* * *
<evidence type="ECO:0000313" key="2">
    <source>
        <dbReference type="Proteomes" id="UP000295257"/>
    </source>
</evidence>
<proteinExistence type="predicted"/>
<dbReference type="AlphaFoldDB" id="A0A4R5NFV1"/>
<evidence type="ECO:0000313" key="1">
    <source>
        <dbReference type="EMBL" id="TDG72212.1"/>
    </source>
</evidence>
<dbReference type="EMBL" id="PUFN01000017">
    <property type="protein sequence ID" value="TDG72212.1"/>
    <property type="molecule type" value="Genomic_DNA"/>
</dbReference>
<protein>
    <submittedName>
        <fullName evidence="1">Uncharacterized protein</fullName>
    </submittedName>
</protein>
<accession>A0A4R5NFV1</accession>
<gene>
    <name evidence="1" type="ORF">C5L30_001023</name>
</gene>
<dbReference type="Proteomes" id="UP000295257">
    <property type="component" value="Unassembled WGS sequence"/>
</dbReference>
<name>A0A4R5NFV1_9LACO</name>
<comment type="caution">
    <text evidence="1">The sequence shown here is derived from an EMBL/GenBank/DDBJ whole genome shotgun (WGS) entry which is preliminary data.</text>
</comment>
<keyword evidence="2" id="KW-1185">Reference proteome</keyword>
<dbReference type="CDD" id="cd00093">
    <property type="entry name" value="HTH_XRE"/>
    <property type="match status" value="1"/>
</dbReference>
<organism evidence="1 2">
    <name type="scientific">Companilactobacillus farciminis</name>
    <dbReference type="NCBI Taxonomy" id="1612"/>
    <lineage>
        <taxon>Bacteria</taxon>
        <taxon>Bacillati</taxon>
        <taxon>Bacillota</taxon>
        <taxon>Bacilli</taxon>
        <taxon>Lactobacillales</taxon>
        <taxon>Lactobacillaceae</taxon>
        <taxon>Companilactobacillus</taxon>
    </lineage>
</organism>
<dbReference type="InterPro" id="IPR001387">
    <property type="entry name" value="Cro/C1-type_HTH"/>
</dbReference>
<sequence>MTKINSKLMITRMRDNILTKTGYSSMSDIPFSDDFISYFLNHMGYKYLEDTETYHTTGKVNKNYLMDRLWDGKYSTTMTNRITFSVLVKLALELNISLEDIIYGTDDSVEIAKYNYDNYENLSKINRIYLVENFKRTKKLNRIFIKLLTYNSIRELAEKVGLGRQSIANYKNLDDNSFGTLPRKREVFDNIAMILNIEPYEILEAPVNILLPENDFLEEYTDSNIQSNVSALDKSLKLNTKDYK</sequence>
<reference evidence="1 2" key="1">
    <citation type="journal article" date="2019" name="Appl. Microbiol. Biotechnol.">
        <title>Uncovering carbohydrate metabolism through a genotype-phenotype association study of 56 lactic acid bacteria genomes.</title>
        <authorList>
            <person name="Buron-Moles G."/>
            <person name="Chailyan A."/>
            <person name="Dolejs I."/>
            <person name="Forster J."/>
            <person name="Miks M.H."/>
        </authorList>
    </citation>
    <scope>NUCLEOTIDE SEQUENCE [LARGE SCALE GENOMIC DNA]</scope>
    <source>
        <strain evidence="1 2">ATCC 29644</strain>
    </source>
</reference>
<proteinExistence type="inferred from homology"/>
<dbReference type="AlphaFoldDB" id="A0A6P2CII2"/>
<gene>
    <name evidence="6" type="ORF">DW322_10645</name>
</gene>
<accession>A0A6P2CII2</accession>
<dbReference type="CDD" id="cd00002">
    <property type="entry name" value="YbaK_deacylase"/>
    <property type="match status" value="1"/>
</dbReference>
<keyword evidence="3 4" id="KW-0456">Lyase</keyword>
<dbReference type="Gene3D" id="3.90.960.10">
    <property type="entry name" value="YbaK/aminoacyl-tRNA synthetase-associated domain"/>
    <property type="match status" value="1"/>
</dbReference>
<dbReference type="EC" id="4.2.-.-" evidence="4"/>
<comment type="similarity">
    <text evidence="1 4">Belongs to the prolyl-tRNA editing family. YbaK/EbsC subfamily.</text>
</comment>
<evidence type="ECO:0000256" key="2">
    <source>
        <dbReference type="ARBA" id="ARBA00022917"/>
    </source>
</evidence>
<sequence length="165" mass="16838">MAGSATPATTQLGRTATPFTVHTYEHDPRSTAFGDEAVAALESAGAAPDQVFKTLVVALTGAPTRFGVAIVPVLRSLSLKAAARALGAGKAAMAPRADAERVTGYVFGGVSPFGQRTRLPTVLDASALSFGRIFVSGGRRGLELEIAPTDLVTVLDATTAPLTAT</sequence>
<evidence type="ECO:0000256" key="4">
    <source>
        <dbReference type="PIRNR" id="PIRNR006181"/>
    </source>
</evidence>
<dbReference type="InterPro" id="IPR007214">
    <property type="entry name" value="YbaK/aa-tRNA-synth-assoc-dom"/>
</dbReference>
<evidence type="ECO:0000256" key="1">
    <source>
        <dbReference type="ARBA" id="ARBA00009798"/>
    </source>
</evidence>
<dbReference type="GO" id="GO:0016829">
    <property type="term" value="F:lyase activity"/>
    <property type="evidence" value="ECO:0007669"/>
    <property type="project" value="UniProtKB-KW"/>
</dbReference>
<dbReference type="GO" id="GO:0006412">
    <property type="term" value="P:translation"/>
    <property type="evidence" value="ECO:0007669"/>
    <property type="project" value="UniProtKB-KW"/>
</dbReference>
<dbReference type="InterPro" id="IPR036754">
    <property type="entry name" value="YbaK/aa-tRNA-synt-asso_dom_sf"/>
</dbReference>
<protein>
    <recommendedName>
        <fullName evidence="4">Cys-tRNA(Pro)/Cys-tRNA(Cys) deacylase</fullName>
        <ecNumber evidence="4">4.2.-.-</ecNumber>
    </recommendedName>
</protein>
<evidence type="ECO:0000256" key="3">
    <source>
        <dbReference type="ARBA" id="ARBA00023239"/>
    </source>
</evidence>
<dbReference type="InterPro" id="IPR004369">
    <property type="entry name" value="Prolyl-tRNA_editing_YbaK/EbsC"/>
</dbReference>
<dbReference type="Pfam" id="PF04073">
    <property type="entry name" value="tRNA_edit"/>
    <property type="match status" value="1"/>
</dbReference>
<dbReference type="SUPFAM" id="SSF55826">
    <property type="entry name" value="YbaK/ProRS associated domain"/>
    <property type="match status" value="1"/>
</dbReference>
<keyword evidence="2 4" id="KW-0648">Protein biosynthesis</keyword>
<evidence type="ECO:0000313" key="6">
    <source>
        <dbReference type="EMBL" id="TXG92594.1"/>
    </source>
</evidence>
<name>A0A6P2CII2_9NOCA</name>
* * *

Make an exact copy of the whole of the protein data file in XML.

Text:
<evidence type="ECO:0000313" key="2">
    <source>
        <dbReference type="Proteomes" id="UP000295257"/>
    </source>
</evidence>
<proteinExistence type="predicted"/>
<dbReference type="AlphaFoldDB" id="A0A4R5NFV1"/>
<evidence type="ECO:0000313" key="1">
    <source>
        <dbReference type="EMBL" id="TDG72212.1"/>
    </source>
</evidence>
<dbReference type="EMBL" id="PUFN01000017">
    <property type="protein sequence ID" value="TDG72212.1"/>
    <property type="molecule type" value="Genomic_DNA"/>
</dbReference>
<protein>
    <submittedName>
        <fullName evidence="1">Uncharacterized protein</fullName>
    </submittedName>
</protein>
<accession>A0A4R5NFV1</accession>
<gene>
    <name evidence="1" type="ORF">C5L30_001023</name>
</gene>
<dbReference type="Proteomes" id="UP000295257">
    <property type="component" value="Unassembled WGS sequence"/>
</dbReference>
<name>A0A4R5NFV1_9LACO</name>
<comment type="caution">
    <text evidence="1">The sequence shown here is derived from an EMBL/GenBank/DDBJ whole genome shotgun (WGS) entry which is preliminary data.</text>
</comment>
<keyword evidence="2" id="KW-1185">Reference proteome</keyword>
<dbReference type="CDD" id="cd00093">
    <property type="entry name" value="HTH_XRE"/>
    <property type="match status" value="1"/>
</dbReference>
<organism evidence="1 2">
    <name type="scientific">Companilactobacillus farciminis</name>
    <dbReference type="NCBI Taxonomy" id="1612"/>
    <lineage>
        <taxon>Bacteria</taxon>
        <taxon>Bacillati</taxon>
        <taxon>Bacillota</taxon>
        <taxon>Bacilli</taxon>
        <taxon>Lactobacillales</taxon>
        <taxon>Lactobacillaceae</taxon>
        <taxon>Companilactobacillus</taxon>
    </lineage>
</organism>
<dbReference type="InterPro" id="IPR001387">
    <property type="entry name" value="Cro/C1-type_HTH"/>
</dbReference>
<sequence>MTKINSKLMITRMRDNILTKTGYSSMSDIPFSDDFISYFLNHMGYKYLEDTETYHTTGKVNKNYLMDRLWDGKYSTTMTNRITFSVLVKLALELNISLEDIIYGTDDSVEIAKYNYDNYENLSKINRIYLVENFKRTKKLNRIFIKLLTYNSIRELAEKVGLGRQSIANYKNLDDNSFGTLPRKREVFDNIAMILNIEPYEILEAPVNILLPENDFLEEYTDSNIQSNVSALDKSLKLNTKDYK</sequence>
<reference evidence="1 2" key="1">
    <citation type="journal article" date="2019" name="Appl. Microbiol. Biotechnol.">
        <title>Uncovering carbohydrate metabolism through a genotype-phenotype association study of 56 lactic acid bacteria genomes.</title>
        <authorList>
            <person name="Buron-Moles G."/>
            <person name="Chailyan A."/>
            <person name="Dolejs I."/>
            <person name="Forster J."/>
            <person name="Miks M.H."/>
        </authorList>
    </citation>
    <scope>NUCLEOTIDE SEQUENCE [LARGE SCALE GENOMIC DNA]</scope>
    <source>
        <strain evidence="1 2">ATCC 29644</strain>
    </source>
</reference>
<proteinExistence type="inferred from homology"/>
<dbReference type="AlphaFoldDB" id="A0A6P2CII2"/>
<gene>
    <name evidence="6" type="ORF">DW322_10645</name>
</gene>
<accession>A0A6P2CII2</accession>
<dbReference type="CDD" id="cd00002">
    <property type="entry name" value="YbaK_deacylase"/>
    <property type="match status" value="1"/>
</dbReference>
<keyword evidence="3 4" id="KW-0456">Lyase</keyword>
<dbReference type="Gene3D" id="3.90.960.10">
    <property type="entry name" value="YbaK/aminoacyl-tRNA synthetase-associated domain"/>
    <property type="match status" value="1"/>
</dbReference>
<dbReference type="EC" id="4.2.-.-" evidence="4"/>
<comment type="similarity">
    <text evidence="1 4">Belongs to the prolyl-tRNA editing family. YbaK/EbsC subfamily.</text>
</comment>
<evidence type="ECO:0000256" key="2">
    <source>
        <dbReference type="ARBA" id="ARBA00022917"/>
    </source>
</evidence>
<sequence length="165" mass="16838">MAGSATPATTQLGRTATPFTVHTYEHDPRSTAFGDEAVAALESAGAAPDQVFKTLVVALTGAPTRFGVAIVPVLRSLSLKAAARALGAGKAAMAPRADAERVTGYVFGGVSPFGQRTRLPTVLDASALSFGRIFVSGGRRGLELEIAPTDLVTVLDATTAPLTAT</sequence>
<evidence type="ECO:0000256" key="4">
    <source>
        <dbReference type="PIRNR" id="PIRNR006181"/>
    </source>
</evidence>
<dbReference type="InterPro" id="IPR007214">
    <property type="entry name" value="YbaK/aa-tRNA-synth-assoc-dom"/>
</dbReference>
<evidence type="ECO:0000256" key="1">
    <source>
        <dbReference type="ARBA" id="ARBA00009798"/>
    </source>
</evidence>
<dbReference type="GO" id="GO:0016829">
    <property type="term" value="F:lyase activity"/>
    <property type="evidence" value="ECO:0007669"/>
    <property type="project" value="UniProtKB-KW"/>
</dbReference>
<dbReference type="GO" id="GO:0006412">
    <property type="term" value="P:translation"/>
    <property type="evidence" value="ECO:0007669"/>
    <property type="project" value="UniProtKB-KW"/>
</dbReference>
<dbReference type="InterPro" id="IPR036754">
    <property type="entry name" value="YbaK/aa-tRNA-synt-asso_dom_sf"/>
</dbReference>
<protein>
    <recommendedName>
        <fullName evidence="4">Cys-tRNA(Pro)/Cys-tRNA(Cys) deacylase</fullName>
        <ecNumber evidence="4">4.2.-.-</ecNumber>
    </recommendedName>
</protein>
<evidence type="ECO:0000256" key="3">
    <source>
        <dbReference type="ARBA" id="ARBA00023239"/>
    </source>
</evidence>
<dbReference type="InterPro" id="IPR004369">
    <property type="entry name" value="Prolyl-tRNA_editing_YbaK/EbsC"/>
</dbReference>
<dbReference type="Pfam" id="PF04073">
    <property type="entry name" value="tRNA_edit"/>
    <property type="match status" value="1"/>
</dbReference>
<dbReference type="SUPFAM" id="SSF55826">
    <property type="entry name" value="YbaK/ProRS associated domain"/>
    <property type="match status" value="1"/>
</dbReference>
<keyword evidence="2 4" id="KW-0648">Protein biosynthesis</keyword>
<evidence type="ECO:0000313" key="6">
    <source>
        <dbReference type="EMBL" id="TXG92594.1"/>
    </source>
</evidence>
<name>A0A6P2CII2_9NOCA</name>